Utah weakens its high school supplementary science standards

Arches National Park, Utah.

Arches National Park, Utah. Photo by SoloTravelGoals on Unsplash.

At its June 1, 2023, meeting, the Utah State Board of Education voted to adopt a number of changes (PDF) to science standards for high school supplementary science classes that weakened the scientific integrity of the standards with regard to climate change and evolution.

In particular, a marine biology standard that stated "The earliest life on earth originates from the ocean" was revised to begin "Scientific theories state that"; a marine biology standard that referred to "how human activities affect marine ecosystems" was revised to read "how human activities may affect marine ecosystems"; and a meteorology standard that directed teachers to "[e]mphasize the role of the greenhouse effect" was revised to direct them to "[e]mphasize the role of the greenhouse effect on supporting life." (On the other hand, a meteorology standard that listed greenhouse gases as a possible example of a factor that produces changes in global climate was revised to direct teachers to emphasize greenhouse gases as such a factor.)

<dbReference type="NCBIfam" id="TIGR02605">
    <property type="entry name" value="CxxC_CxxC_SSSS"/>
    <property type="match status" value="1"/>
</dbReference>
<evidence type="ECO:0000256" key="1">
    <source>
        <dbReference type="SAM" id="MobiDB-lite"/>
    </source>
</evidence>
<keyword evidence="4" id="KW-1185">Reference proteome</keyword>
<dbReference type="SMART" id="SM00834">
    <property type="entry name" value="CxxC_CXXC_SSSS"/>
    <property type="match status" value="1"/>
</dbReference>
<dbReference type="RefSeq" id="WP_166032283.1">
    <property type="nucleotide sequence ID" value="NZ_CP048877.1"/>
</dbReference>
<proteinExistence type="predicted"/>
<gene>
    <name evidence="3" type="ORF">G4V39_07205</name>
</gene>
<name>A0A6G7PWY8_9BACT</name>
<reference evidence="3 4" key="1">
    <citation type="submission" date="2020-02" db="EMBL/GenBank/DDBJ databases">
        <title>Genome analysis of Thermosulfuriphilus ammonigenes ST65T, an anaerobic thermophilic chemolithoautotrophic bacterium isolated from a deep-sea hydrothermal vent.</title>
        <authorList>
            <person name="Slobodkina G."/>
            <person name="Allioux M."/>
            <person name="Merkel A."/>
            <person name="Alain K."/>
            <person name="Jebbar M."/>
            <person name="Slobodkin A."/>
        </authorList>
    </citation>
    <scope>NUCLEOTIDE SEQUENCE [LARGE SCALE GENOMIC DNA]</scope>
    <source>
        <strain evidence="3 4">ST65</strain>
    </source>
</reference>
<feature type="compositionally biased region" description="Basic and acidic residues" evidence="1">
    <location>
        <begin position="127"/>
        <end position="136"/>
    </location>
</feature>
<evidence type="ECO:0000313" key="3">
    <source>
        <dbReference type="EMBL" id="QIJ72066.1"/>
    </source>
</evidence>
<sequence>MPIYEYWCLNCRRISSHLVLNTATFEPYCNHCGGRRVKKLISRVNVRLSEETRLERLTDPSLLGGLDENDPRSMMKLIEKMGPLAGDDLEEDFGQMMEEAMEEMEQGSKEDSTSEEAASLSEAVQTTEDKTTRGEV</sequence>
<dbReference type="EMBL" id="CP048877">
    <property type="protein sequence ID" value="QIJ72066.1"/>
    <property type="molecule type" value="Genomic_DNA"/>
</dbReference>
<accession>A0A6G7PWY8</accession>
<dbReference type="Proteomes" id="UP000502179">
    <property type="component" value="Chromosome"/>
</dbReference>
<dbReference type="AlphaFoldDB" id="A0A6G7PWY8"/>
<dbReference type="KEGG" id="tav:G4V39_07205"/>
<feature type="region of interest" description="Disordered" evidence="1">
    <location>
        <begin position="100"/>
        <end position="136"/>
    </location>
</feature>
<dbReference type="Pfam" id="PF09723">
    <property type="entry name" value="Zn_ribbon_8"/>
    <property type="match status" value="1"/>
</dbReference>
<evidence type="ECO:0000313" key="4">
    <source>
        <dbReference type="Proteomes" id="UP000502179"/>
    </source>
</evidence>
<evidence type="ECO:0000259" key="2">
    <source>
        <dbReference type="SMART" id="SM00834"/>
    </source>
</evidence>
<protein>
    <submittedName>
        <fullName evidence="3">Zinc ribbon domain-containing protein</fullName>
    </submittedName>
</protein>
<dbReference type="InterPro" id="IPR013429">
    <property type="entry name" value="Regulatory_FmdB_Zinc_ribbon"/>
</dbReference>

Before the meeting, a member of the Utah House of Representatives, Joel Briscoe (D-District 24), wrote to the board to criticize the lack of opportunity for the public to consider the proposed changes, which were included in a 2795-page packet issued only shortly beforehand. In his letter, shared with KUTV (May 31, 2023), Briscoe also expressed concern about the plethora of proposed amendments to the draft standards, wondering "whether the State School Board staff will be able to rely on some of the best teachers in their subjects in the future being willing to serve on curriculum standards committees. Why should they spend months or years on a project to see 150 amendments brought to their work?"

In a previous 8-7 vote, the board decided not to amend the meteorology standards to remove a standard that "called for students to be taught how to evaluate proposed designed solutions intended to reduce the impacts of climate change," as NCSE previously reported.

Glenn Branch
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Glenn Branch is Deputy Director of NCSE.